Men at Work, Fathers at Home: Uncovering the Masculine Face of Caregiver Discrimination

49 Pages Posted: 13 Nov 2013 Last revised: 13 Dec 2016


Despite their many workplace advances, women remain constrained by an enduring social expectation that they will manage their families’ domestic lives. Women will not achieve full workplace equality until men do more at home, and men will not enter the domestic sphere if they face employment retaliation for doing so. Men at Work, Fathers at Home addresses this problem by critically evaluating the legal challenges that fathers and other male caregivers face in proving claims of workplace discrimination. Drawing from Supreme Court precedent and gender theory, the Article explains how masculine norms deter men from asserting their caregiving needs at work, while undermining their ability to prosecute discrimination claims in court. By examining how these men can combat biases against male caregiving, the Article seeks to advance the goal of gender equality for both sexes.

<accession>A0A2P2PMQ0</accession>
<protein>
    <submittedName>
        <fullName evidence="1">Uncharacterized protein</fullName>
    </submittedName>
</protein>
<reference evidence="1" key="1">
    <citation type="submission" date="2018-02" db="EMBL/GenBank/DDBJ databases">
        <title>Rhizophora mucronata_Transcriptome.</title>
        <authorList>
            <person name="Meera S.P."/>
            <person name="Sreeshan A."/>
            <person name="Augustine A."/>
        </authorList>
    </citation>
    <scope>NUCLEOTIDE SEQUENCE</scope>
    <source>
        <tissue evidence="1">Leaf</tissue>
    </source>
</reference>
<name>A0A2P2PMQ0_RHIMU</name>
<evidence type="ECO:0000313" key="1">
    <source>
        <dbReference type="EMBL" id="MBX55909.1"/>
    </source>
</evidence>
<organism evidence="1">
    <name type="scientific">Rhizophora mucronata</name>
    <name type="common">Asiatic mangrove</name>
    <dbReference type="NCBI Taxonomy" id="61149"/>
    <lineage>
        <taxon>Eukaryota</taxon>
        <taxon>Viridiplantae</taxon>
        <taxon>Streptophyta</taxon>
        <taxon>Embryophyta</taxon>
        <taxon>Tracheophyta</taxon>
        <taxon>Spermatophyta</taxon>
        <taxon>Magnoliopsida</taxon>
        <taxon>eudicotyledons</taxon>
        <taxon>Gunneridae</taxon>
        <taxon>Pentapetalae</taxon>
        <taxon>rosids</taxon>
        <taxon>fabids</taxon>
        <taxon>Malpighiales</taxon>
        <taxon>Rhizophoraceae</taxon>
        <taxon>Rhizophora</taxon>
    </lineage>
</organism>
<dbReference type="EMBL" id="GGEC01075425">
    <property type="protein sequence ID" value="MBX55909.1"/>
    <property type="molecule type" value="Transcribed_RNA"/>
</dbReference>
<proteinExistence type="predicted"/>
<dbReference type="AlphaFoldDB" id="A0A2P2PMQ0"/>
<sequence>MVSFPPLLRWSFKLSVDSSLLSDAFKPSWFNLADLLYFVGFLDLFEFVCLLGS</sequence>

Keywords: discrimination, Title VII, at-home fathers, gender, feminism, feminist legal theory, equal protection, second-generation discrimination, masculinities, work-life balance, work-family policies, family leave, paternity leave, gender theory

JEL Classification: J71, J78, K31, K42

Suggested Citation

Cunningham-Parmeter, Keith, Men at Work, Fathers at Home: Uncovering the Masculine Face of Caregiver Discrimination. Columbia Journal of Gender and Law, Vol. 24, p. 253, 2013. Available at SSRN:

Keith Cunningham-Parmeter (Contact Author)

Willamette University - College of Law ( email )

245 Winter St. SE
Salem, OR 97301
United States
(503) 370-6609 (Phone)


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